The balcony scene in Franco Zeffirelli’s 1968 film, Romeo and Juliet, is more successful than the balcony scene in Baz Luhrmann’s 1996 film, Romeo + Juliet, in three main ways: the acting, the script, and the traditional setting. Zeffirelli was very clever with his casting of the innocent Leonard Whiting and Olivia Hussey. These actors were naturally true to their characters, mainly because of their lack of experience. It's truly believable that they are legitimately in love and feel the pain and suffering that the two lovers went through. Their dialogue is delivered in a way that appears natural, in contrast to the forced efforts of Leonardo DiCaprio in the 1996 version.
The characters of Seinfeld have such great chemistry that we love to watch them, and feel like a part of it. A major flaw with many sitcoms is when the non-main characters get their own plot lines and viewers must endure them while waiting to get to the real meat of the show. Each of the characters of Seinfeld has an equal and valuable role and because of this, none of the sub-plots ever seem boring. The sitcom is rated PG, with mild sexual references, and infrequent course language, therefore would be suitable for viewing between 7.00 pm and 9.00 pm to audiences consisting of young to middle age adults as they are closest to the age of the characters, hence would relate more with the situations and issues
That was it the actors only wore drama blacks and the background was unfurnished, it was a risky move on Kennedy’s part but ultimately paid off as the set really was a manifestation of what the play is about, no fancy lighting of costumes just characters real relatable interacting characters which I feel is what really makes a play of film or TV show, for example look at the award winning Game of Thrones series it real reason for the appeal and hype isn’t the action, the gore, the nudity, it’s the characters and their relations. That is why I am giving the Nixon theatre companies’ production of David Williamson’s The Club 9 out of ten pictures on the
I think that the movie was good in concept but it was a slow movie to watch due to the lack of immediate action. Although not everything in the movie was bad. Even though the movie had a slow start and was lacking in color it had a good plot. The story of a small town boy becoming a war hero is very popular and can be a great success. The movie could have improved by providing more realistic explosions in battle and if the actors talked slower and more clearly so the audience might understand them better.
As an actor he was part of the Stratford Festival company acting along with some famous actors of those times. Timothy was married to Janet Reid for a few years but the marriage was annulled. Timothy met William Whitehead who was also a writer and that started the relationship between them and they became partners for the remainder of Timothy’s life. The two of them worked on various documentaries in the 1970’s. Ruth Gordon, a screenwriter and playwright met Timothy through an acting gig, was influenced by her to write his first short story called ``Tamarack Review.
Nothing could beat the emotions that were shown in the movie, even though the book had a great description, I thought the movie really brought out the characters especially towards the end. Nothing could beat the end scene. When Bruno and Schmuel were gassed, you didn’t really think it would have happened at the start especially to Bruno. How much emotion that was shown when they had to march it really captured my interest it was something that made my stomach churn but I just couldn’t help but watch. I particularly appreciated the way Bruno mispronounced some words for example Auschwitz as Out-with.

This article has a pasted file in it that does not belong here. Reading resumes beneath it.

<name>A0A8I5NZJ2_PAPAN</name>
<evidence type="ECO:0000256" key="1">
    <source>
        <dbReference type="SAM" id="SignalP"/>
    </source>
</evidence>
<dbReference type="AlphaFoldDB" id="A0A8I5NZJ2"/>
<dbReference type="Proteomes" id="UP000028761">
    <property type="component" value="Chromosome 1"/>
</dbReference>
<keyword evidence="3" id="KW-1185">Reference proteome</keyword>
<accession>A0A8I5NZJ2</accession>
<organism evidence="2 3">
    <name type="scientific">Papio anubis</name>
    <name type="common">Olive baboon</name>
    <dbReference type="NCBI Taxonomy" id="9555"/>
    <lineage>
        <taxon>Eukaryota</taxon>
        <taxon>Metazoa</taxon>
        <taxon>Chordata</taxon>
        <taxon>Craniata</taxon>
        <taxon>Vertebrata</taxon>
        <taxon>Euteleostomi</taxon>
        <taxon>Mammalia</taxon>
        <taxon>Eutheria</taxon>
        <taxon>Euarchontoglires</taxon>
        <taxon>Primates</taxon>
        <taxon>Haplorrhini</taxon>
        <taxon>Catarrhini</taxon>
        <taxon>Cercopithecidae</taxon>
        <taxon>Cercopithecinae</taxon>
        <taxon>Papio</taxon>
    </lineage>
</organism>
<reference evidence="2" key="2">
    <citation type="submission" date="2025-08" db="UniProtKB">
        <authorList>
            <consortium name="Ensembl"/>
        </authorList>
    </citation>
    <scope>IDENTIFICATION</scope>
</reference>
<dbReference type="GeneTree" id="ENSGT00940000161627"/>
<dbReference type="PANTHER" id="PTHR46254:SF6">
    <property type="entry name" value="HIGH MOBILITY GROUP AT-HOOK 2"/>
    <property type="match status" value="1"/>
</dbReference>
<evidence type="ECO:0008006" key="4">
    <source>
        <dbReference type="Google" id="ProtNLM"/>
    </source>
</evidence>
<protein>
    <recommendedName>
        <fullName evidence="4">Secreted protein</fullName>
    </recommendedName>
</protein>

Sabina Sorondo Period 8, Post, AP LANG “Thank You For Smoking” is a movie fitting for an educational purpose. Its plot, consisting of great amounts of both satire and criticism towards our government has both strengths and weaknesses. As a critic, I find that over all the movie supported its arguments well with an underlying tone of humor. “Thank You For Smoking” was a very enjoyable movie to watch. Having a good plot and over-all message gave it many strengths, yet there were small flaws that also gave it weaknesses.
When speaking of the differences between Arthur Miller’s works, Atkinson said “The literary style of “The Crucible” was cruder.” He said this abruptly because he wanted to assure that his point would be made. The brief sentence forced the reader to concentrate on the emphasis of Atkinson’s opinion. McCarthyism was at its peak in 1953 and the release of “the Crucible” was no coincidence. Although Atkinson writes about the plot of the play, he ensures to include the details that correlate to the present day situation. He adds in combinations such as “vague suspicion,” “implacable” and “highly wrought trial.” These combinations are very important to the review because they portray a symbol of the horrors of McCarthyism.
When he decided to choose the latter, it was transparent that the trails had changed him drastically as he appeared to be a stubborn man in the beginning. By the end, Proctor chose to die in the most righteous way. In the beginning, Proctor could be described as stubborn and somewhat selfish, but by the end of it, he was anything but these qualities. The characters who were wrongfully accused were symbolic to an actual crucible and the trials that they been through was a furnace where we are expected to tell the “truth” when the trials itself is based on false accusations. In conclusion, The Crucible was an excellent title for the play.
You tell me.” (Old Spice) I personally loved this commercial because it was funny to me. I thought the actor was spot on and his lines were well written. On the other hand, it made be a little sad because I feel like I do not measure up to the guy in the commercial. He is in shape, good looking, and tall. Also, some women truly believe this commercial.